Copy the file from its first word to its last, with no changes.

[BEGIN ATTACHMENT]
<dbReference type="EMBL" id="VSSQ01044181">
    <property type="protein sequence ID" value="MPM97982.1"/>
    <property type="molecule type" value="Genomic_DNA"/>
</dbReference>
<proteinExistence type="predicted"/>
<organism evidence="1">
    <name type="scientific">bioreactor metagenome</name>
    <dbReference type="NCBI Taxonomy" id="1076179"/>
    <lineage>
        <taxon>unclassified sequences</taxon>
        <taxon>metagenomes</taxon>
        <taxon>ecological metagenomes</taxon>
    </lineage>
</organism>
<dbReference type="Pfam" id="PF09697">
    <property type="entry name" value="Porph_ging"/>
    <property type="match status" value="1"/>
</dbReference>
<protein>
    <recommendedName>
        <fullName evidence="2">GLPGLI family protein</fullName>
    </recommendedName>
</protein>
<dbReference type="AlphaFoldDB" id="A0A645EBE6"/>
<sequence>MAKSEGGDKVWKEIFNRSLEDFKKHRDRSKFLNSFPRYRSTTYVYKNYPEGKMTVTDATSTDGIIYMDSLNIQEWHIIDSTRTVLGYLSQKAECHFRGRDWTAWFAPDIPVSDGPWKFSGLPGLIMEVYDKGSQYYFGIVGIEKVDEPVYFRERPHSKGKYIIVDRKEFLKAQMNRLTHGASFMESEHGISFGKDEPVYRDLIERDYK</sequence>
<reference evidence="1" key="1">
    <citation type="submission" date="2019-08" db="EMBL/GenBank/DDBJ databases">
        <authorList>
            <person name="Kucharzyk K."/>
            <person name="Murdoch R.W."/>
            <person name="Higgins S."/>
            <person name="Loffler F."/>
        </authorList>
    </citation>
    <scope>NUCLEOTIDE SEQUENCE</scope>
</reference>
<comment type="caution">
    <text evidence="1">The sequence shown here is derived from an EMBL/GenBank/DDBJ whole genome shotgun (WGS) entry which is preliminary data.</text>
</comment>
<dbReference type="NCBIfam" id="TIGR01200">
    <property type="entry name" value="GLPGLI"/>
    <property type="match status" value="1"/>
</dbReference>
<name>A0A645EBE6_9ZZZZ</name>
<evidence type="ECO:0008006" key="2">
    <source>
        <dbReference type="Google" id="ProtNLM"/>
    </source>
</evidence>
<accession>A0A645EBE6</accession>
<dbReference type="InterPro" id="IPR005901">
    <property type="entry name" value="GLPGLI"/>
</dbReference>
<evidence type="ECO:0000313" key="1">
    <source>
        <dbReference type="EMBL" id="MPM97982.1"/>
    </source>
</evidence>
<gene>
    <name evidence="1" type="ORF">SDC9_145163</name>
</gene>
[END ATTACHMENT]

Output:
<dbReference type="EMBL" id="VSSQ01044181">
    <property type="protein sequence ID" value="MPM97982.1"/>
    <property type="molecule type" value="Genomic_DNA"/>
</dbReference>
<proteinExistence type="predicted"/>
<organism evidence="1">
    <name type="scientific">bioreactor metagenome</name>
    <dbReference type="NCBI Taxonomy" id="1076179"/>
    <lineage>
        <taxon>unclassified sequences</taxon>
        <taxon>metagenomes</taxon>
        <taxon>ecological metagenomes</taxon>
    </lineage>
</organism>
<dbReference type="Pfam" id="PF09697">
    <property type="entry name" value="Porph_ging"/>
    <property type="match status" value="1"/>
</dbReference>
<protein>
    <recommendedName>
        <fullName evidence="2">GLPGLI family protein</fullName>
    </recommendedName>
</protein>
<dbReference type="AlphaFoldDB" id="A0A645EBE6"/>
<sequence>MAKSEGGDKVWKEIFNRSLEDFKKHRDRSKFLNSFPRYRSTTYVYKNYPEGKMTVTDATSTDGIIYMDSLNIQEWHIIDSTRTVLGYLSQKAECHFRGRDWTAWFAPDIPVSDGPWKFSGLPGLIMEVYDKGSQYYFGIVGIEKVDEPVYFRERPHSKGKYIIVDRKEFLKAQMNRLTHGASFMESEHGISFGKDEPVYRDLIERDYK</sequence>
<reference evidence="1" key="1">
    <citation type="submission" date="2019-08" db="EMBL/GenBank/DDBJ databases">
        <authorList>
            <person name="Kucharzyk K."/>
            <person name="Murdoch R.W."/>
            <person name="Higgins S."/>
            <person name="Loffler F."/>
        </authorList>
    </citation>
    <scope>NUCLEOTIDE SEQUENCE</scope>
</reference>
<comment type="caution">
    <text evidence="1">The sequence shown here is derived from an EMBL/GenBank/DDBJ whole genome shotgun (WGS) entry which is preliminary data.</text>
</comment>
<dbReference type="NCBIfam" id="TIGR01200">
    <property type="entry name" value="GLPGLI"/>
    <property type="match status" value="1"/>
</dbReference>
<name>A0A645EBE6_9ZZZZ</name>
<evidence type="ECO:0008006" key="2">
    <source>
        <dbReference type="Google" id="ProtNLM"/>
    </source>
</evidence>
<accession>A0A645EBE6</accession>
<dbReference type="InterPro" id="IPR005901">
    <property type="entry name" value="GLPGLI"/>
</dbReference>
<evidence type="ECO:0000313" key="1">
    <source>
        <dbReference type="EMBL" id="MPM97982.1"/>
    </source>
</evidence>
<gene>
    <name evidence="1" type="ORF">SDC9_145163</name>
</gene>